This section is from the book "The Gardener V2", by William Thomson. Also available from Amazon: The New Organic Grower: A Master's Manual of Tools and Techniques for the Home and Market Gardener.
We have many varied and rich floral colours of singular beauty and attraction to please the eye, elevate the taste, and otherwise charm the fast-declining days of the year - the cultivator having by previous forethought and care produced many subjects wherewith to brighten its retiring hours. Amongst the numerous species of plants suitable for such a purpose, I think the Poinsettia occupies no unimportant position.
Although now very generally grown and utilised for winter decoration, I would endeavour, by giving a few cultural remarks, to establish it in the position which its merits justly claim. Its worth and beauty call for greater attention than has been hitherto accorded it.
The easiest mode of propagation is to take well-ripened shoots of the previous year's growth, with good buds on them, and with a sharp knife form them into "eyes," in a manner similar to that adopted for Vine eyes. Where a large stock is required, wide pots, or, better still, ordinary-sized seed or cutting pans, will be found most suitable: these should be thoroughly well drained, nothing being more essential to healthy vitality than a compost perfectly free from sourness. With good drainage, a compost of fibry loam, leaf-mould, charcoal, and a liberal addition of sharp sand, may be used. Fill the pans to within an inch or so of the top; sprinkle a layer of sand over all. Insert the eyes, leaving their upper extremity merely visible, at a distance sufficient to clear the eyes and admit of easy extraction of the most advanced when potting time arrives. Plunge in a bottom-heat of 80° to 85°, having a surface-heat of 70° to 75°. No water should be given for several days, until the pores are closed, or they will discharge a considerable amount of white acrid matter peculiar to the genus.
The compost not being over-dry, very little more water will be required than an occasional moistening to prevent the sand getting powdery until growth has taken place. Water should be given very carefully, as the eyes suffer in a marked degree from over-dampness.
Eyes put in during March will be fit for potting into small pots in the early part of May, in a compost of loam, leaf-mould, and sand.
In removing the young plants which have pushed before the others, care should be taken to prevent their roots getting broken, they being of a very succulent nature. They should be well shaded from sunshine until established, or drooping heads will be the consequence. With a surface-heat similar to that in which they were rooted, they will speedily fill their small pots, and should be grown on without a check by shifting into 3 and 4 inch pots; and as they root, they may be gradually inured to cooler quarters. Those in the smaller size can be potted into their final 5 or 6 inch pots, using compost of loam, charcoal, and well-decayed cow-manure.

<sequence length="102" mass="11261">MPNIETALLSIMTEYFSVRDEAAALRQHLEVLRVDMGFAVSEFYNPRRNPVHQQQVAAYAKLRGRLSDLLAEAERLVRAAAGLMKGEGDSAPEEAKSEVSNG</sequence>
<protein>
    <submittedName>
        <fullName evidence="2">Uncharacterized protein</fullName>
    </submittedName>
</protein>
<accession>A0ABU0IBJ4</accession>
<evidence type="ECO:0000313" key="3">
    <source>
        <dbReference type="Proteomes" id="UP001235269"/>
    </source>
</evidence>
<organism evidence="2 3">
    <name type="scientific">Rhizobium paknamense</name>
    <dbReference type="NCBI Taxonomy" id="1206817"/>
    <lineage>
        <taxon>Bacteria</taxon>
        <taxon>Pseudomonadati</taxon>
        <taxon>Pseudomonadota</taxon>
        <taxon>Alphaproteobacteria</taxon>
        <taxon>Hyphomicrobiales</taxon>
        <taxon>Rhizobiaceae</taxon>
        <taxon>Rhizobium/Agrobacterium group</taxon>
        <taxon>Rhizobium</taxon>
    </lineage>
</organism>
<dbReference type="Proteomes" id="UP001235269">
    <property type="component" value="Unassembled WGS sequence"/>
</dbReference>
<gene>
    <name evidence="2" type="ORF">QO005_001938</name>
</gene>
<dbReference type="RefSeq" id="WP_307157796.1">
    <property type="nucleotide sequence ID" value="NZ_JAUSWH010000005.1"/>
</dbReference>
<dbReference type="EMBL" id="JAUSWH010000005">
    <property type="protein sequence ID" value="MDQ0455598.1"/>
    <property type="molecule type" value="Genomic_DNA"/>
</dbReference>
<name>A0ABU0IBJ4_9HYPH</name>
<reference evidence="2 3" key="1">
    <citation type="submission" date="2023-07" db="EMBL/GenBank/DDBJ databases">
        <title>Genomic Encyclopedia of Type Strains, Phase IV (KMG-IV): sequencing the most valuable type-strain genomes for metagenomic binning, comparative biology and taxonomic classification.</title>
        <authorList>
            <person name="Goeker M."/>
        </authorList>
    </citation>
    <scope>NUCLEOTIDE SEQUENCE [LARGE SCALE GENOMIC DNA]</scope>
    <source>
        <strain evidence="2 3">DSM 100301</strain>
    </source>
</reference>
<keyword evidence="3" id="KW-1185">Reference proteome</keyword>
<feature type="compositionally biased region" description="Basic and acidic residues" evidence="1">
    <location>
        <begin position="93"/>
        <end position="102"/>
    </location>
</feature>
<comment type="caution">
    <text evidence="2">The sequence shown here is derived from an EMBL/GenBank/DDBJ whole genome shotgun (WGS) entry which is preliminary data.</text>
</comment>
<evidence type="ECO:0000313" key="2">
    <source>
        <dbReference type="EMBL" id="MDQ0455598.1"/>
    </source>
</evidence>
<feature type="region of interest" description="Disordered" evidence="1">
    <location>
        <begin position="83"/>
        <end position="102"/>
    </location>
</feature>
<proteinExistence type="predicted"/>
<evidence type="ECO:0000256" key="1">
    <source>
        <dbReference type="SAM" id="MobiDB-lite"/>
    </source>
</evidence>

By the beginning of June they will be sufficiently hardened to admit of being grown in an unheated structure. We succeeded admirably, even in Cumberland climate last year, in growing a very large quantity in cold pits, slightly shaded from direct sunshine, and were rewarded with plants clothed to the base with rich dark-green foliage, which the cooler treatment tends to produce, as well as at the same time materially to assist in providing stamina for floral development. They were removed by the middle of September into a gentle heat, pushed gradually on for two months in a minimum temperature of 60°, and were in flower by the beginning of December.
Well-rooted plants introduced to heat will stand copious manure waterings. The quantity should be decreased, and finally withdrawn, ere the scarlet bracts attain full development.
Poinsettias, if grown by themselves, are not much subject to insects, thrips being their chief enemy, which may be got rid of by smoking. They require no syringing overhead - an occasional moistening of the structure being sufficient. When the bracts have been cut, water should still be given - not discontinued, as some do - until the foliage and stems have been properly matured and fitted for a good start next season. In the case of plants intended to be grown in the second year, their shoots may be cut down to within an eye or two of the base, and be kept partially dry until they heal their wounds; but the roots should not suffer for want of an occasional watering, which may be given more freely as the eyes push forth into growth. When they have made a slight start, shake them carefully out of the old soil, and pot them into a smaller size, in a compost of one part loam and one part leaf-mould and sand, using for next and final shift an addition of decayed cow-manure, and treated in all respects as those raised from eyes. For decorative purposes in rooms and halls they are objects of great attraction; as also for vases or table decoration, and for making gay stoves in which foliage-plants predominate.
There are two varieties cultivated in this country - P. pulcherrima and P. p. plenissima, the latter succeeding the former, and keeping up a long succession of flowers. The latter variety has been highly spoken of in influential quarters, but I confess to having neither seen nor as yet grown such splendid examples as certain writers have stated it to be capable of. I do not wish, however, to detract from its reputation, as probably it may not have had exactly the treatment it requires; but grown under the same conditions as P. pulcherrima, I do not consider it so useful as the latter and older variety. R. B.